He takes ownership

(AP Photo/Chris Pizzello, File)

By John Kanelis / johnkanelis_92@hotmail.com

A brash and loud former TV commentator deserves high praise for the slow and careful re-emergence into the public eye after disappearing with virtually no warning earlier this year.

Chris Matthews, the retired MSNBC commentator and host of “Hardball,” has been seen on TV in recent days talking about the state of politics (of course) and the event that led to his sudden retirement from TV news and opinion.

Matthews was accused by a fellow reporter of making untoward remarks in her presence while they were preparing for a broadcast. Matthews has admitted in recent days that her accusation was accurate and that he acted boorishly.

He resigned from his “Hardball” gig on the air and then disappeared.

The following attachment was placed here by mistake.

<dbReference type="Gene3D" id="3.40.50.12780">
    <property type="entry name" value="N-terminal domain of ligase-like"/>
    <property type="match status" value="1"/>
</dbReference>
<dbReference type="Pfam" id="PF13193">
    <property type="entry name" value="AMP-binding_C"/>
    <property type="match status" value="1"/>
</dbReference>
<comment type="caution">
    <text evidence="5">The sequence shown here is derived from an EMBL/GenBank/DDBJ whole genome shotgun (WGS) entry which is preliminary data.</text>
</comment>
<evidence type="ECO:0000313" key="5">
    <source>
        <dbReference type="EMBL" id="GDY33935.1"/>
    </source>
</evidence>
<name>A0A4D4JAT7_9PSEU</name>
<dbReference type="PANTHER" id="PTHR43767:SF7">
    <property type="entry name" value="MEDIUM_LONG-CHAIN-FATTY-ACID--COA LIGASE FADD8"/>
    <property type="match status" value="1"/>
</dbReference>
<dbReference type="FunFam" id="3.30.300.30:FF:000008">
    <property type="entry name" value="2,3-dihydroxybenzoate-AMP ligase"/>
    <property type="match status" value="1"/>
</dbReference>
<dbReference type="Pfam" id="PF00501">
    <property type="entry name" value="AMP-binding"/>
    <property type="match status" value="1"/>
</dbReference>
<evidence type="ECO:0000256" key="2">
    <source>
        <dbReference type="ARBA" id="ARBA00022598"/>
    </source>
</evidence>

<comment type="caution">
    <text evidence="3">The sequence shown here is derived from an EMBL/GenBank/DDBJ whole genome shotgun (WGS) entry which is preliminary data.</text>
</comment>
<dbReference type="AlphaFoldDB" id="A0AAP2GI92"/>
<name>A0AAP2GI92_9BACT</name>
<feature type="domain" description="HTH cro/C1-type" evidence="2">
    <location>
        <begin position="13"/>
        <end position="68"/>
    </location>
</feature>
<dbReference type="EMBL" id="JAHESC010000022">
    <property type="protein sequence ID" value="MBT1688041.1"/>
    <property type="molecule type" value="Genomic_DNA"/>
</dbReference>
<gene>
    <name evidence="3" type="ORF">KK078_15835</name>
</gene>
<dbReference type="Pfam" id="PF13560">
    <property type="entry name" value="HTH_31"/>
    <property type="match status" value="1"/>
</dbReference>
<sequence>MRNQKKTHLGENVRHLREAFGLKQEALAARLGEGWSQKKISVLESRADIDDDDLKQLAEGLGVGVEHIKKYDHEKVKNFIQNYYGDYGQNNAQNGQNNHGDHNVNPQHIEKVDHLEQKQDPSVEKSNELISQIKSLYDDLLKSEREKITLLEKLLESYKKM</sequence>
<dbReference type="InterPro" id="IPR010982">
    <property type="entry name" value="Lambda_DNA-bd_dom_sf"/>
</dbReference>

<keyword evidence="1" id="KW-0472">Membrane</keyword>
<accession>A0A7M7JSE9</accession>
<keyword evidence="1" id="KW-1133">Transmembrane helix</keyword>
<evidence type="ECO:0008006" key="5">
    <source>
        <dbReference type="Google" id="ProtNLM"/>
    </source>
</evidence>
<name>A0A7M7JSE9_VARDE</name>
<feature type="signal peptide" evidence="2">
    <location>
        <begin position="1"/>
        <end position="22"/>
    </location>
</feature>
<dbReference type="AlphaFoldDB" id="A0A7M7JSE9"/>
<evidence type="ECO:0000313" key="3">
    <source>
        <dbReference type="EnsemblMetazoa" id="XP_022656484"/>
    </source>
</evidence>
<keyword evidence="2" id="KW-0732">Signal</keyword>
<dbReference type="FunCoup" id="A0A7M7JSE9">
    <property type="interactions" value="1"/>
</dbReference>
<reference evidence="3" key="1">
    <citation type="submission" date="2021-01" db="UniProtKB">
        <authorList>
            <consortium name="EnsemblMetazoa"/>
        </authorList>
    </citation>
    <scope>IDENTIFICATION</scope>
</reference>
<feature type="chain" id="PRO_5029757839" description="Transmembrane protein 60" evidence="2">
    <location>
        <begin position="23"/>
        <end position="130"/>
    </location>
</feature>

Matthews just now is beginning to return to the public discussion of politics and policy. He has told interviewers that he doesn’t deserve to be defended by those who stand with him. Matthews admitted to messing up. “Don’t defend me,” he told late-night host Stephen Colbert on Monday night.

He has taken full ownership of his transgression. I admire that about him. I also have enjoyed listening to his take on politics and policy over the years.

Now, though, Chris Matthews has demonstrated a trait we don’t always see in grown men who are caught behaving badly.

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